CP receiving an unusually high number of SYN retransmits from the client

The following illustrates different example asymmetric routing scenarios and illustrates where these network events fit in.

Complete Asymmetry

In the “complete asymmetry” case, the packets sent from client (C) to server (S) go through both proxies (SH1 and SH2), but packets sent from S to C do not go through either. FIG. 14A illustrates an example network with complete asymmetry. FIG. 14B illustrates an example packet flow for this example network. In this example, SH1 detects asymmetric routing by receiving the RST packet with a bogus sequence number. Future connections between client and server will not be optimized.

FIG. 14C illustrates another example packet flow for this example network. In this example, the client's local firewall filters out the invalid SYN/ACK with a non-matching ACK number. After a preconfigured number of SYN retransmits (max_syns_before_passthrough, here set to 2), SH1 assumes asymmetric routing and stops trying to optimize any future connections between client and server. Note that this condition can be caused by the server being down or by a firewall filtering out our probe packets. Also of interest is the fact that networking processes in the Microsoft Windows XP™ SP2 operating system and possibly others does not filter out the invalid SYN/ACK with its firewall turned on and does send out a RST.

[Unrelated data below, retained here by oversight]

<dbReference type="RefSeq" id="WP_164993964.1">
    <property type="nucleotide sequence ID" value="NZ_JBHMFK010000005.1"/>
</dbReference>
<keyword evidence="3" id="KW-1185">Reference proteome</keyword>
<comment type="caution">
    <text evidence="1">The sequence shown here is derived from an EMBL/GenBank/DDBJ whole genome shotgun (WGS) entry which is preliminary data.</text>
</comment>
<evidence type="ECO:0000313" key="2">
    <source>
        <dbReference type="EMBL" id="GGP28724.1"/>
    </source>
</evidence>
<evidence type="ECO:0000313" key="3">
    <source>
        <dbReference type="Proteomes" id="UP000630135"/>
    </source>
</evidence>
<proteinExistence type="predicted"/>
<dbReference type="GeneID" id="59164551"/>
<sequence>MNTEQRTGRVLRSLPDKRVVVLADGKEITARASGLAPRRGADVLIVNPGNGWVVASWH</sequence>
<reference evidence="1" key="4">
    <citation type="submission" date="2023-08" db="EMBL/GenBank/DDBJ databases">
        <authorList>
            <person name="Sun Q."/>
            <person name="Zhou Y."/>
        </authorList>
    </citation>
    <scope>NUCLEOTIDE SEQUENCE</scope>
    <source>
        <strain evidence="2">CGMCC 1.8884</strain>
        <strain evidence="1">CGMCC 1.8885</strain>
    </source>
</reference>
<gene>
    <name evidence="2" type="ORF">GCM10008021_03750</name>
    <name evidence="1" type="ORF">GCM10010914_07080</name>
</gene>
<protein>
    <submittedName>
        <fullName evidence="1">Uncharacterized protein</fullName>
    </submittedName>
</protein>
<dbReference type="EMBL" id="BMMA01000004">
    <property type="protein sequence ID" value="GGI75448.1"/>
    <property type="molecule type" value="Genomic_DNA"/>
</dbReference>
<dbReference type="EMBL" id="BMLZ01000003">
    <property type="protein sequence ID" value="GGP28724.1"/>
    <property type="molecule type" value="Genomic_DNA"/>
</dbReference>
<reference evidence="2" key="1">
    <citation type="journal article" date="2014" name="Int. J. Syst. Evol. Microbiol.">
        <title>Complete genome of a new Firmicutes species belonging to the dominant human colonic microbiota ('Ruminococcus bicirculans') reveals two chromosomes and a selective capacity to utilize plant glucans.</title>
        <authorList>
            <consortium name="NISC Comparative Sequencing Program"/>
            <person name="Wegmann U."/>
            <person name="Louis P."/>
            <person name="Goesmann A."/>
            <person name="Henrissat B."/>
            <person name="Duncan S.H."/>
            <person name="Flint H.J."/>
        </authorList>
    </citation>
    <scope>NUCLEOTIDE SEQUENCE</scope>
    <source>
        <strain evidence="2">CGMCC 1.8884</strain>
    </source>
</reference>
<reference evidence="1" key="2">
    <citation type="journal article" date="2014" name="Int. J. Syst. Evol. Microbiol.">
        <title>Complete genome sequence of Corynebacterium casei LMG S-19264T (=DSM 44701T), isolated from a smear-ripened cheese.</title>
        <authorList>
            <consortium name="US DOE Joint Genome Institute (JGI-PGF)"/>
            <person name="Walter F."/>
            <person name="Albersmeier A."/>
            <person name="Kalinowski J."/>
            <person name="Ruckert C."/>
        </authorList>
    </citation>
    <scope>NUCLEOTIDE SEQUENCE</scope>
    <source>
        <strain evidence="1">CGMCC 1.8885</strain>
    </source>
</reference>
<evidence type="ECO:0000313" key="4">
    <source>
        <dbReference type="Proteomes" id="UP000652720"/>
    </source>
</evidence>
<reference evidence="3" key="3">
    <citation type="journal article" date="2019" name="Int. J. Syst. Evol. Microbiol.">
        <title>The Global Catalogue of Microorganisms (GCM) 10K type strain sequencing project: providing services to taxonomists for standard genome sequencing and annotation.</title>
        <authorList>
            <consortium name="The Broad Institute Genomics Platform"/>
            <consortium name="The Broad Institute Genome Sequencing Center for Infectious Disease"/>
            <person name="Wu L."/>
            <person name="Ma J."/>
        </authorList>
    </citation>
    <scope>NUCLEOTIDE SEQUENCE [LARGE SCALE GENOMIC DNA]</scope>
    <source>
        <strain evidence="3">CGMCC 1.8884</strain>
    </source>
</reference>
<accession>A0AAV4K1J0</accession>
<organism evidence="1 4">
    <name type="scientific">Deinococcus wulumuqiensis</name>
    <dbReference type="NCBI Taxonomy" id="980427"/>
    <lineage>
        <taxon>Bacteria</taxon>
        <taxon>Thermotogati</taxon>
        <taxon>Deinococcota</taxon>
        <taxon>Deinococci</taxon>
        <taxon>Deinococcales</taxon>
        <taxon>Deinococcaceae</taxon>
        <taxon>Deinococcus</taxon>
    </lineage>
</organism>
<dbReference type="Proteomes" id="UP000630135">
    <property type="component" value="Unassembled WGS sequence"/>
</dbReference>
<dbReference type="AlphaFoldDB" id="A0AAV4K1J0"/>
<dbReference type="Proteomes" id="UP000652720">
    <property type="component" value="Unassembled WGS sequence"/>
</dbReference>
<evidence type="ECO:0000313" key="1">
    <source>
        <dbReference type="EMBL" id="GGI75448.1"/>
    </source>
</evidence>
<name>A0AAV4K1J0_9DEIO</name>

Server-Side Asymmetry

In this case, packets traveling from C to S traverse SH1 and SH2, but packets traveling from S to C only traverse SH1. FIG. 15A illustrates an example network with server-side asymmetry. FIG. 15B illustrates an example packet flow for this example network. In this example, SH1 receives an invalid SYN/ACK from S and thereby detects asymmetric routing.

Client-Side Asymmetry

In this case, packets traveling from C to S traverse SH1 and SH2, but on the way back they only traverse SH2. FIG. 16A illustrates an example network with client-side asymmetry. FIG. 16B illustrates an example packet flow for this example network.

In this example, if the proxies are configured with auto-discovery as described in McCanne IV, SH2 will try to respond to SH1 with a SYN/ACK+ to SH1's SYN+. The client will receive this packet and respond with an ACK since the SYN/ACK+ acknowledges the sequence number in the SYN+. SH1 will see this ACK and will realize there is asymmetric routing because it never saw a SYN/ACK. In embodiments of auto-discovery as described in this application, AR is detected at “no extra cost” since the SYN/ACK+ has a different sequence number from the original SYN+.

In another example of client-side asymmetry, embodiments of auto-discovery may include cascading proxies, as shown in FIG. 17. In this example, packets from C to S traverse SH1, SH2, and SH3, but on the way back they only traverse SH2 and SH1. The simple mechanism cannot detect AR in this case.